Anger as digger flattens Lewes ‘wildlife habitat’

Clearance of undergrowth on the downs above Lewes has prompted an angry local reaction.

Friday, 1st March 2019, 9:10 am
Updated Friday, 1st March 2019, 10:15 am
The clearance has been justified on safety grounds

It has been described on social media as ‘habitat vandalism’ – but a staunch defence of the move has been made in the interests of safety.

Stephen Watson, of the Friends of Landport Bottom, gave a personal view. He said: “I am horrified by the destruction which has recently taken place along the Motor Road and the public footpath which runs alongside it.

“The trees that have gone (mainly hawthorn) provided a welcome windbreak to sheep and walkers on Landport Bottom and food, cover and nesting sites for birds as well as a valuable nectar source for bees and other insects in spring.

“Underneath were wild flowers including masses of sweet violets that were in bloom as they were grubbed up, also white comfrey, cuckoo pint, harts-tongue ferns and others.

“There were also small mammals living in the bank and almost certainly reptiles such as common lizards. Not only will these animals’ homes and habitats been destroyed, but they were probably crushed by the large digger and dumper truck that have been used.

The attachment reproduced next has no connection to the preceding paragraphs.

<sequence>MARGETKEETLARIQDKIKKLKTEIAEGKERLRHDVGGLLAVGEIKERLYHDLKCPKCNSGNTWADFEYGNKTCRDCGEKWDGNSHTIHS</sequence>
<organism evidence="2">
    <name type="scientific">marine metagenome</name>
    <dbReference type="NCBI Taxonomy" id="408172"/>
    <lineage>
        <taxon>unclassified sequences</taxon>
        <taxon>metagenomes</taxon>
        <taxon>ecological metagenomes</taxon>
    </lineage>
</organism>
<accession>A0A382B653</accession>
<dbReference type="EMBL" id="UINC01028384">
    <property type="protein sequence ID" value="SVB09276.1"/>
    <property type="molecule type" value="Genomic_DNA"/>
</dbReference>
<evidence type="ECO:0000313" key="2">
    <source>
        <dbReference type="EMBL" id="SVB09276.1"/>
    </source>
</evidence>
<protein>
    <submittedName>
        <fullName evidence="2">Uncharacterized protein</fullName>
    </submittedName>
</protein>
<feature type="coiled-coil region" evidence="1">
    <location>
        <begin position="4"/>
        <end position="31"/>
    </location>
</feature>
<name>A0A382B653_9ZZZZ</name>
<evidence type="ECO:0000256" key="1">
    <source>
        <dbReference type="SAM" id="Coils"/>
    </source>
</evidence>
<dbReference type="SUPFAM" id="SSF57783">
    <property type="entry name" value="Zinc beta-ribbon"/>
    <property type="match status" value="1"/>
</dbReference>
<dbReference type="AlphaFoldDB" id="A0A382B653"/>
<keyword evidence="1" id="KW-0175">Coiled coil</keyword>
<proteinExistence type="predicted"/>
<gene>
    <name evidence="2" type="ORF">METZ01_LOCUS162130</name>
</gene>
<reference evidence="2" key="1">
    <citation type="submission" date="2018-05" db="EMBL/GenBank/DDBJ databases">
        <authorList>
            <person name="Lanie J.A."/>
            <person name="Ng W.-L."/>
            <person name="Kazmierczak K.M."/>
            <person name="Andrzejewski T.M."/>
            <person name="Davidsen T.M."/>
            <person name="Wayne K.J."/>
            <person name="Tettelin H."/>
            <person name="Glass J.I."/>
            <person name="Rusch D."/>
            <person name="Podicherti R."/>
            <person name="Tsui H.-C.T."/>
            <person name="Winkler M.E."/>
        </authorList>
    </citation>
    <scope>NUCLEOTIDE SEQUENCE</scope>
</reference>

“Butterflies seen on this site in the past include the rare Small Blue. The site may possibly also have held the very rare gold-eye lichen.”

Mr Watson added: “I understand that this land belongs to Lewes Racecourse, and is not part of Lewes Town Council owned Landport Bottom nature reserve.”

Patrick Eraut, a director of Lewes Old Racecourse Management Company (LORMC), said the clearance had been necessary in the interests of visibility and public safety.

“The sharp blind corner has been the site of near misses,” he said. “We regularly encounter mountain bikers and skateboarders travelling at speed around the bend who only become visible at the last moment, and the risk of a potentially fatal accident seems to the directors of the LORMC to be considerable.

“It is a private road, so others should not be using it – though they are welcome to use the footpath a few metres to the side of the road which we pay to clear and maintain.”

Another factor, said Mr Eraut, was access and safety in winter when the road became icy.

He said: “A a private road the council has no responsibility to grit and it was previously in total shade resulting in a road that was dangerous for days ... a number of elderly people and families with young children live here [at the old racecourse site] and the only access is via the road so we need to keep it open and safe at all times.”